Petroselinum crispum

taken from The Georgia Fruit and Vegetable Book by Walter Reeves and Felder Rushing

Virtually everyone recognizes Parsley, a frequently-appearing garnish on plates served in restaurants. Parsley leaves are also used in various dishes, soups and sauces. Cooks add Parsley Root, which is grown in the same way as Carrots, to soups and stews. Although parsley is a biennial member of the Umbelliferae family, gardeners grow it as an annual.

• See also Home Garden Parsley

You may sow seed indoors under lights in midwinter, or you may wait until the soil can be worked and sow Parsley seed directly in the garden. Set out transplants as soon as the soil can be worked in the spring.

Parsley grows well in full sun (8 to 10 hours or so) or partial shade (filtered light all day or shade part of the day) in soil that has been prepared deeply and well. The plants reach only 1 foot or so in height before going to seed, so plant them wherever they fit. Planting them at the end of a bed makes them easily accessible to be clipped as needed. Regular clipping of leaves permits you to use them before they deteriorate. Usually, 6 or 8 plants are sufficient for a family.

Prepare the soil. The seed takes a long time to germinate outdoors, sometimes 4 or more weeks. Sow it 1 inch apart in rows 1 foot apart, then thin seedlings to a 5 or 6inch spacing. Sown indoors under lights at 70 degrees Fahrenheit in pots covered with plastic wrap, the seed will germinate in 1 week or less. Transplant seedlings into peat pots when they are large enough to handle for setting directly into the garden. Space plants 1 foot apart in each direction in beds or 1 foot apart in rows 2 feet apart.

Parsley takes little care in the garden. Apply 1 inch of water per week if there is insufficient rainfall and hoe or pull weeds as they appear. The plants are susceptible to mites, especially under lights. Spray with insecticidal soap to control them and rinse the treated leaves before use. Some families grow Parsley more for the swallowtail caterpillars that feed on them in fall than for the fragrant leaves. If you find the caterpillars on a plant, pick them off and place in a screen cage. Supply with fresh parsley leaves each day. When the caterpillar seems to have “disappeared” one day, look carefully for the butterfly chrysalis hanging from a corner of the cage.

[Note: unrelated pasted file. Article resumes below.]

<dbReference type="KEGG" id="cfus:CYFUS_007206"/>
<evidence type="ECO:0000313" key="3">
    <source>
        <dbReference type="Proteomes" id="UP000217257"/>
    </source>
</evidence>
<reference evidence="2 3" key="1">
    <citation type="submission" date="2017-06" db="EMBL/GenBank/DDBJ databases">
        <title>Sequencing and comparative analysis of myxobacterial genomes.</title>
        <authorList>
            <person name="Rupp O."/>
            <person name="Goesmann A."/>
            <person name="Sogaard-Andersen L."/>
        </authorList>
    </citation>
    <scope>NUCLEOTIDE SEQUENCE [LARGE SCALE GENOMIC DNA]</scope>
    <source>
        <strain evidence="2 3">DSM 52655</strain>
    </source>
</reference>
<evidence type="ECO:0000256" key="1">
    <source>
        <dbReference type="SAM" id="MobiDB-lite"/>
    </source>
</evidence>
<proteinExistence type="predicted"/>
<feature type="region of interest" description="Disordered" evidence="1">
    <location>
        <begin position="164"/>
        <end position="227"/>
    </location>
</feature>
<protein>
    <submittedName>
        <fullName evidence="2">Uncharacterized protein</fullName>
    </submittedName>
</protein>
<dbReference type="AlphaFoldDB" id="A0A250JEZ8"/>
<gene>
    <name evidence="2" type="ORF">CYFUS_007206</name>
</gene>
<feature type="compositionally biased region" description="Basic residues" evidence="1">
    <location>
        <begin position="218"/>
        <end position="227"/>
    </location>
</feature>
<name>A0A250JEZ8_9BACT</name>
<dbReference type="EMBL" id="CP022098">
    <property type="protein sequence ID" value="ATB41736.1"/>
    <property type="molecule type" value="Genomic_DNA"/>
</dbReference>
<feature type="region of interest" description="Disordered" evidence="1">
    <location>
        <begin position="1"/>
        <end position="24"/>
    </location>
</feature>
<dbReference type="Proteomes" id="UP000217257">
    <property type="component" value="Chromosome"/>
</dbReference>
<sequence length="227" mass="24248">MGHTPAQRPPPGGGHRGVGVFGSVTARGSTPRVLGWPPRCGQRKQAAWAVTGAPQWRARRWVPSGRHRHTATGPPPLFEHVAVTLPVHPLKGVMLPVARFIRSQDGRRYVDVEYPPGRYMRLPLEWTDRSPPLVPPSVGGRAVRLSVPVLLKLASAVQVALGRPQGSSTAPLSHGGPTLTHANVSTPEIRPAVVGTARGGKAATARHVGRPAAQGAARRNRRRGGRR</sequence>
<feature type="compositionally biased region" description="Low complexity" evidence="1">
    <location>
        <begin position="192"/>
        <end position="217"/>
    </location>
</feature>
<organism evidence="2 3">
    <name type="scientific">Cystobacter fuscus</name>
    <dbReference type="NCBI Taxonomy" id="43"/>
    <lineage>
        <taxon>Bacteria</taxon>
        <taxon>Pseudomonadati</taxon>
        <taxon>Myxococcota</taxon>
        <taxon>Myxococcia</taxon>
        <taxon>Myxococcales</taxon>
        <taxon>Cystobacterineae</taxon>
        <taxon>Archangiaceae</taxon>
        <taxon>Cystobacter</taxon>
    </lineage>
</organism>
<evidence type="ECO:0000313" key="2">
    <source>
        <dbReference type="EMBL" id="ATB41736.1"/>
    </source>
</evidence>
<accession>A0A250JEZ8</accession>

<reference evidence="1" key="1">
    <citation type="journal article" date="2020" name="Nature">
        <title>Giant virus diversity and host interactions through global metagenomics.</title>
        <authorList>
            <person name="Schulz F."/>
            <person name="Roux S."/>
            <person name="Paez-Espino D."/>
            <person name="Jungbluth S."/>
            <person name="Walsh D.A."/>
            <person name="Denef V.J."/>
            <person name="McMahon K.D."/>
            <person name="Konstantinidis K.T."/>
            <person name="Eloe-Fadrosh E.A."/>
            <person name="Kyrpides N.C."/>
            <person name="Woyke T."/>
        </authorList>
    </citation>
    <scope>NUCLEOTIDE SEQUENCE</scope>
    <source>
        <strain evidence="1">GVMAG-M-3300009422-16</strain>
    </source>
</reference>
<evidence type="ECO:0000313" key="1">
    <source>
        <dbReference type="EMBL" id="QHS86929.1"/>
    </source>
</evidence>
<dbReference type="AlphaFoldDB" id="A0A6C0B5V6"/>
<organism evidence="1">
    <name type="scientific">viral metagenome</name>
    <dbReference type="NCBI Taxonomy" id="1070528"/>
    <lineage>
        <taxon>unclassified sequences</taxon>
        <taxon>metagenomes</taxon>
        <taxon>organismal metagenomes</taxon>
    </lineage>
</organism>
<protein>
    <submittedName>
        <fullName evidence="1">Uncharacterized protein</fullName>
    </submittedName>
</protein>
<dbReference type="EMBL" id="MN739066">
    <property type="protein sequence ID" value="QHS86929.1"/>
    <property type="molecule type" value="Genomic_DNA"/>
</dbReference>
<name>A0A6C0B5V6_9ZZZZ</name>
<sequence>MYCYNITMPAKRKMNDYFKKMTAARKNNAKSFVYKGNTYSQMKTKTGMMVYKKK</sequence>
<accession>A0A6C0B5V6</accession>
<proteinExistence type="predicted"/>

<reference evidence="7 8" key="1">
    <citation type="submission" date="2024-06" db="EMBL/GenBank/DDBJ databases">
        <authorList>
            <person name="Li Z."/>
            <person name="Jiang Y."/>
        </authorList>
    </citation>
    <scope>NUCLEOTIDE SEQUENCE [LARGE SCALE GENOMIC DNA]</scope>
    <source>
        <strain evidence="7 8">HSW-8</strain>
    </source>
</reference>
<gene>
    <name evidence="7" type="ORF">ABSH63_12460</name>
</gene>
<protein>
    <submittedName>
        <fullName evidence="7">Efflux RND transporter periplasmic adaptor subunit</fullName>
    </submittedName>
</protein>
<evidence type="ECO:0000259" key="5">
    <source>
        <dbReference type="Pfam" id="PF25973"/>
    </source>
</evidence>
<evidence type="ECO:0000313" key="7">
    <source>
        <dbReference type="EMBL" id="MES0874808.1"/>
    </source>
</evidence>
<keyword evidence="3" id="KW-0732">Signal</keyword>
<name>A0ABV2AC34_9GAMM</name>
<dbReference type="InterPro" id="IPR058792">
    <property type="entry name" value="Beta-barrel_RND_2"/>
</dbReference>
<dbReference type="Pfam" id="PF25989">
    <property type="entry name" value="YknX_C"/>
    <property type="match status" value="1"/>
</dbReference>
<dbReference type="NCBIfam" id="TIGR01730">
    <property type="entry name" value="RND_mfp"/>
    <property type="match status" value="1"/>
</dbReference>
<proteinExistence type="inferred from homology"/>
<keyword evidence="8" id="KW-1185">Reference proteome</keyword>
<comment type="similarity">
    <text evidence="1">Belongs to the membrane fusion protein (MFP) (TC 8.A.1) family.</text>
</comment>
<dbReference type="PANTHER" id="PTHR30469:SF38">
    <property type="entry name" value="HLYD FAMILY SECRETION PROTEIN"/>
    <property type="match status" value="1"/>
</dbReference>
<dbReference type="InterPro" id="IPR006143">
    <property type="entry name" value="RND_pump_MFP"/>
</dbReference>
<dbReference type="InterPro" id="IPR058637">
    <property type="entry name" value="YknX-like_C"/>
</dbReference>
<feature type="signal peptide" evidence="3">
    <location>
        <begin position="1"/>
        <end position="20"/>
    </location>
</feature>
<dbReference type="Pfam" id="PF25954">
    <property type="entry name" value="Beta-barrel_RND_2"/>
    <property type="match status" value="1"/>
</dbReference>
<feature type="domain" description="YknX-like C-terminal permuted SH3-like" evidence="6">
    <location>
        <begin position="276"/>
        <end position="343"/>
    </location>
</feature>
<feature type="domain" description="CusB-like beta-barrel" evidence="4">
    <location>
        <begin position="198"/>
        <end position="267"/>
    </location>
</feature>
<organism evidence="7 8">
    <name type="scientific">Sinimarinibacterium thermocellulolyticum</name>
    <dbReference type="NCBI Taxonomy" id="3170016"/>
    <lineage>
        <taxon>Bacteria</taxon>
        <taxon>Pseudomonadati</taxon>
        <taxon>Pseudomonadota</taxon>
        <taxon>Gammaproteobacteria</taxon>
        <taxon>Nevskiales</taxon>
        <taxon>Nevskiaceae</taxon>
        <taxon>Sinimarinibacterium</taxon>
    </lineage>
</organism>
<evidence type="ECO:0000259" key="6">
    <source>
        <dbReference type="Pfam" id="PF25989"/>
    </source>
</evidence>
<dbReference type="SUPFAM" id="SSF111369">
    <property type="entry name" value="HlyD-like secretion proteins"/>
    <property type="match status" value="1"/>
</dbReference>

Harvest Parsley leaves as they mature. Clip the oldest leaves as needed, or clip the entire top off and let the rest regrow. A plant can be harvested this way several times during the season. Dig Parsley Root (Petroselinum crispum tuberosum) when the roots are 11/2 inches in diameter, usually in late summer. Parsley bolts and produces a seed stalk the second year. Protect Parsley from cold with a mound of pine straw around it and it will continue to produce all winter. You can also dig up 1 or 2 plants before the first frost, shake off as much soil as possible and pot them in artificial potting soil. Then set them over the kitchen sink where they will be convenient to take a snip to flavor your cooking all winter. You might also grow Parsley under lights. Parsley is grown as an annual because it will bolt immediately in spring.

  • Advertisement